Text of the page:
Should I Invest A Lump Sum Or Monthly? - Teachers Financial Planning (2024)

Ged O'Neil Bell

Should I Invest A Lump Sum Or Monthly? - Teachers Financial Planning (1)

Whether you are retiring this year, still working and trying to boost your savings or already retired and trying to achieve higher returns on your capital, with an uncertain outlook many wonder whether they should be investing as a lump sum or monthly.

This short article explores the options, so you can decide which method best suits you.


The first step is to establish how much you can, or should, invest.

Before considering the investment of a lump sum, you need to make sure you have enough cash in the bank. This should cover at least 3-6 months essential expenditure, or even more if you are self-employed.

You should also avoid investing any money you are going to need in the next five years. While investment values tend to follow an upwards trend, they do fluctuate in the short term. An investment period of less than five years means that you could lose money, as there is less time to smooth out volatility.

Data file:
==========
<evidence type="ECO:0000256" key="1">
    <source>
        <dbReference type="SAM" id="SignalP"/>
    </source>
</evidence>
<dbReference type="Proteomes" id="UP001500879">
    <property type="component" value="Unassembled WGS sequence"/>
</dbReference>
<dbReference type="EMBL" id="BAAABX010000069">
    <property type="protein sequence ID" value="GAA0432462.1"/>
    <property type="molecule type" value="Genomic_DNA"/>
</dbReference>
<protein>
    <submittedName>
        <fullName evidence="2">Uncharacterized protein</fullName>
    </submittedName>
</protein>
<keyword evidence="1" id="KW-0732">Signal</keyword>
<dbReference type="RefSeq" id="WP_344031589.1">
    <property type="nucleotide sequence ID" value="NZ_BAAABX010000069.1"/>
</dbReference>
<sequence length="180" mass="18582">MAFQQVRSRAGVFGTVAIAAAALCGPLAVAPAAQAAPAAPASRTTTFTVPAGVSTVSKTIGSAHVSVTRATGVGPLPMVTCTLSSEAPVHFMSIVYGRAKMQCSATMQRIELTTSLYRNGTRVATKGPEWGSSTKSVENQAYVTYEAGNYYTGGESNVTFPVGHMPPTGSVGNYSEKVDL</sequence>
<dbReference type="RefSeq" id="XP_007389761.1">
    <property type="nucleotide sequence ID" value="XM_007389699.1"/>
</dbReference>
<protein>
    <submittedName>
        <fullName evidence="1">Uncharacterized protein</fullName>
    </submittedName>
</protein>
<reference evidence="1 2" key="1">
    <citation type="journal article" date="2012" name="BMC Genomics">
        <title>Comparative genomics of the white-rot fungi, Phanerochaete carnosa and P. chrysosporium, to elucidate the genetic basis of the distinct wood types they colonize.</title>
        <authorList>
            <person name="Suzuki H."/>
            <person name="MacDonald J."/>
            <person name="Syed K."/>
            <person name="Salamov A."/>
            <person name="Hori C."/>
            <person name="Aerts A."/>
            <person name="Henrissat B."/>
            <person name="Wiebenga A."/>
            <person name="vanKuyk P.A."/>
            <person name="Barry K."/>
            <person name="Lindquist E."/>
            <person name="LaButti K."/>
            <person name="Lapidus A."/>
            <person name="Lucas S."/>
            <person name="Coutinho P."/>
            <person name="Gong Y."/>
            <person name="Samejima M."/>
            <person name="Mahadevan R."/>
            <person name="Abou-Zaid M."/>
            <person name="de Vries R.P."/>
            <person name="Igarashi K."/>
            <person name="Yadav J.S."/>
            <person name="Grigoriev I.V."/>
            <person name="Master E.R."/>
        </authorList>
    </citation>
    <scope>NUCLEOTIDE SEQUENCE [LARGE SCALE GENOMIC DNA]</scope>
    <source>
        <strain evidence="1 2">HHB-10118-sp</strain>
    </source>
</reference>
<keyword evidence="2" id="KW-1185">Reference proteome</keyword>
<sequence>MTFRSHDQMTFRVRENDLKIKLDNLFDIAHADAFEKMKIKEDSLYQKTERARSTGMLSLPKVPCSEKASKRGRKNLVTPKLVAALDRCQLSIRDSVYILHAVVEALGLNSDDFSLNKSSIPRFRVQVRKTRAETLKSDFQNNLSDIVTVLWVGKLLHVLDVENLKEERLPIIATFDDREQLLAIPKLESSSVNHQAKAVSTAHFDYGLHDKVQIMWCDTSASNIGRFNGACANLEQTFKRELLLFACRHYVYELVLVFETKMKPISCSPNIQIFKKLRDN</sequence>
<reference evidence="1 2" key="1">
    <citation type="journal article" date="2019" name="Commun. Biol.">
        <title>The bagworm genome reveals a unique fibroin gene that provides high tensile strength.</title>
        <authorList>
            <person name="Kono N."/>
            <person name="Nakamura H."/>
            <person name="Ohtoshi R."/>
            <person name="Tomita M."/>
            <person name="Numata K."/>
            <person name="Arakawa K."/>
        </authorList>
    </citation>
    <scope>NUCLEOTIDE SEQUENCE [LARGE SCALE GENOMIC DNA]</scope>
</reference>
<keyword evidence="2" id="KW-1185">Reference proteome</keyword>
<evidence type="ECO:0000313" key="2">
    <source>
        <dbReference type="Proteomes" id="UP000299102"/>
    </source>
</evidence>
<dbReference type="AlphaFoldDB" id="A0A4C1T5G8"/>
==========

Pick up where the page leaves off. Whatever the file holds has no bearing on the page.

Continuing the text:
If you have more capital than you need for your immediate requirements, you may want to consider investing a lump sum.

If you are just starting to think about investing, monthly savings will probably be more suitable. You still need to make sure you are keeping enough cash aside, or building up an emergency fund as income allows.

A budget with your income and expenditure can help identify how much you can afford to invest each month. Starting to save regularly is a great way of building good financial habits.

Interest and Inflation

Despite recent hikes made by the Bank or England, interest rates are still near the lowest they have ever been. If you are receiving interest on your cash savings, the rate is likely to be poor and certainly losing value in real terms to inflation. There are still good reasons for holding some cash (for example, keeping an emergency fund), but holding large amounts of cash for long periods could leave you worse off financially.

The cost of living rises over time, often at an average rate of 2-3% per year. If you aren’t receiving this amount in interest, you are actually losing money in real terms, as your capital won’t have the same spending power.